While members of Congress spar over how much of the big health care law they can kill, on a much smaller scale, the U.S. Justice Department has its own case of a federally funded effort that won’t go away, at least so far this year, no matter how hard lawmakers try.
Leading criminologists told a conference at George Mason University yesterday they believe President Trump will embrace evidence-based practices in his administration’s war on crime. Officials “on the front line have to know what works, and how to pay for it,” said Laurie Robinson, a former Obama justice official.
A unanimous decision said Los Angeles sheriffs’ deputies could not be held liable for using reasonable force against a man who appeared to be pointing a rifle at them, even though the deputies had entered the property without a warrant.
Tucked away in Trump’s $4.1 trillion budget last week was a note that the White House was calling for a $54.8 million cut in school safety research. There was no explanation for the cut. When The Crime Report asked DOJ for an explanation, it said it was awaiting results of the earlier research.
The proposal includes $44.1 billion for the Department of Homeland Security (DHS) and $27.7 billion for the Justice Department, including what the White House calls “critical law enforcement, public safety and immigration enforcement programs and activities.”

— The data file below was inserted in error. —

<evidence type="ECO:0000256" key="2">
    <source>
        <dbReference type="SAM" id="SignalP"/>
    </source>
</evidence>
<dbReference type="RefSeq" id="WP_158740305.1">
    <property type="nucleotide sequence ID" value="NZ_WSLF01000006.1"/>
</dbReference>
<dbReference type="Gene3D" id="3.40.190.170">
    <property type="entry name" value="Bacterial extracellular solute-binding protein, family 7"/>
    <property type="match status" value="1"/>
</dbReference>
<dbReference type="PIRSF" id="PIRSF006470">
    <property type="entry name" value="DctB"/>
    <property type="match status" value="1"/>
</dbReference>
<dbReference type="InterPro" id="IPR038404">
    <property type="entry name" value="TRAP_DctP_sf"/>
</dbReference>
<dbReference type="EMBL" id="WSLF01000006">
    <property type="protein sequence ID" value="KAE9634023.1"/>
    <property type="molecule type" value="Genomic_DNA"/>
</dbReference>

The nation’s leading academic group of criminologists says the administration has ignored “well-established science” in its tough-on-crime moves and crackdown on immigration. The statement by the American Society of Criminology board was the toughest criticism in recent memory of a sitting president.
The budget deal that keeps the federal government running through September 30 provides increases for several anticrime programs, particularly in the anti-drug and immigration enforcement areas. It also creates four “enforcement groups” to target heroin abuse and 10 new “immigration judge teams.”
The 18-month commission would review practices “ranging from overburdened courts and unsustainable incarceration costs to strained relationships between law enforcement and communities,” according to Sen. Gary Peters (D-MI), one of the sponsors. It would be the first comprehensive review of the justice system in 50 years.